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L.A. County Judge Blocks Cash Bail For Unarraigned Arrestees

A Los Angeles County Superior Court judge on Tuesday blocked the city and county of Los Angeles from demanding cash bail from arrestees who haven't yet been arraigned, Courthouse News Service reports. The decision, sure to send shockwaves through law enforcement, comes in the form of a preliminary injunction, and effectively bumps Los Angeles back to its 2020 COVID-era policy of "zero cash bail," in which those arrested for low-level felonies were released without bail while they waited to be arraigned by a judge, who would then set a cash bail amount. "The plaintiffs have shown that these defendants' conduct in enforcing the secured money bail schedules against poor people who are detained in jail solely for the reason of their poverty is a clear, pervasive and serious constitutional violation," Judge Lawrence Riff wrote. "The parties estimate they will be ready for a trial on the merits in about a year. Between now and then, tens of thousands of persons will be arrested and jailed under the current bail schedules solely because they are too poor to pay the scheduled money bail.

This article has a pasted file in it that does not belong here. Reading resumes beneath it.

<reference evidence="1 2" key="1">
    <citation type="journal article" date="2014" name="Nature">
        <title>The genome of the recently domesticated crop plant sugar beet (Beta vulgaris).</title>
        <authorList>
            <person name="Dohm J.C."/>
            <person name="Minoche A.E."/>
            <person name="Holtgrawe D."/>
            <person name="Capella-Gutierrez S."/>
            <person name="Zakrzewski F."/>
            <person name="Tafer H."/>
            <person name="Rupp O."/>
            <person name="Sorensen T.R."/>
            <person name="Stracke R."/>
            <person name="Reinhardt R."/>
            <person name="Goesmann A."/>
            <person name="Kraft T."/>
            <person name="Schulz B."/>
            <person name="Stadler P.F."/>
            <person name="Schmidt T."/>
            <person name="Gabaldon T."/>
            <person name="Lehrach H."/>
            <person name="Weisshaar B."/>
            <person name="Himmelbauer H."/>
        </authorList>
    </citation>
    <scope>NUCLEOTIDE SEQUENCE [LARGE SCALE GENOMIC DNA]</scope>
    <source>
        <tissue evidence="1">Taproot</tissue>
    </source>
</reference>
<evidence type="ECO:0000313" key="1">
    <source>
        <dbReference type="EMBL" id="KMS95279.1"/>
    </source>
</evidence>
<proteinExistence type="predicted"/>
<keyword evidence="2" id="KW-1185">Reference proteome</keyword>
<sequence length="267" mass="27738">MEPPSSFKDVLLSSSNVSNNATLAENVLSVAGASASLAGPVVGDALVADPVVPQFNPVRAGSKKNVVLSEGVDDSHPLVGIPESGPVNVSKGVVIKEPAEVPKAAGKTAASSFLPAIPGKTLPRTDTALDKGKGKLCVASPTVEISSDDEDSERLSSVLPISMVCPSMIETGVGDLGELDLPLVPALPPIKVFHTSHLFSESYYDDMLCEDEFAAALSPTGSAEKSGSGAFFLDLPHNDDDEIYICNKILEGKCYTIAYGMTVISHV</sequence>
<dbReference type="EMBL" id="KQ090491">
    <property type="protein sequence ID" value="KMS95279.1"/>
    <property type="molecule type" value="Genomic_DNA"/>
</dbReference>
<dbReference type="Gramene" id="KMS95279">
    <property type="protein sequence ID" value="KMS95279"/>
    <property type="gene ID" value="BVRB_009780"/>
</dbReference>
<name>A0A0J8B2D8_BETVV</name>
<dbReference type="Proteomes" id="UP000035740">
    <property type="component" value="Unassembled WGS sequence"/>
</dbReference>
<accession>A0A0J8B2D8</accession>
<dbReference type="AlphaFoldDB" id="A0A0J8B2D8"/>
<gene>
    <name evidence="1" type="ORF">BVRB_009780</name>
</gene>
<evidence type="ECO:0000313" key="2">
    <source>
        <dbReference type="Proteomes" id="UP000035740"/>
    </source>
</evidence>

"It would be an abuse of the court's discretion not to enter" a preliminary injunction, Riff added. The injunction does not apply to those arrested for a capital offense, violent felonies or certain serious misdemeanors, such as domestic violence or stalking. Nor does it apply to those who have an open, unresolved case or are the subject of an arrest warrant. Those rearrested while out on zero bail will be held under the old cash bail schedule. "This historic ruling presents L.A. with a critical opportunity to make long-overdue reforms," said a plaintiffs' attorney, Salil Dudani. "We now hope to work with the government and all stakeholders to put in place alternatives that do not discriminate against the poor, do not result in the unnecessary jailing of presumptively innocent people, and promote real public safety." The long-awaited decision comes after a marathon hearing that took place, on and off, over the course of nearly two months. The case was filed by a pair of nonprofit public interest law firms on behalf of six people who had recently been jailed and who couldn't afford to pay their pre-arraignment bail. Bail is set according to a predetermined formula and determines whether or not an arrestee is detained prior to being arraigned — typically the first time the accused goes before a judge or gets access to a public defender. Upon arraignment, the judge sets a new bail amount, and according to a 2021 California Supreme Court decision, that judge must take into account the arrestee's financial means when setting the figure.

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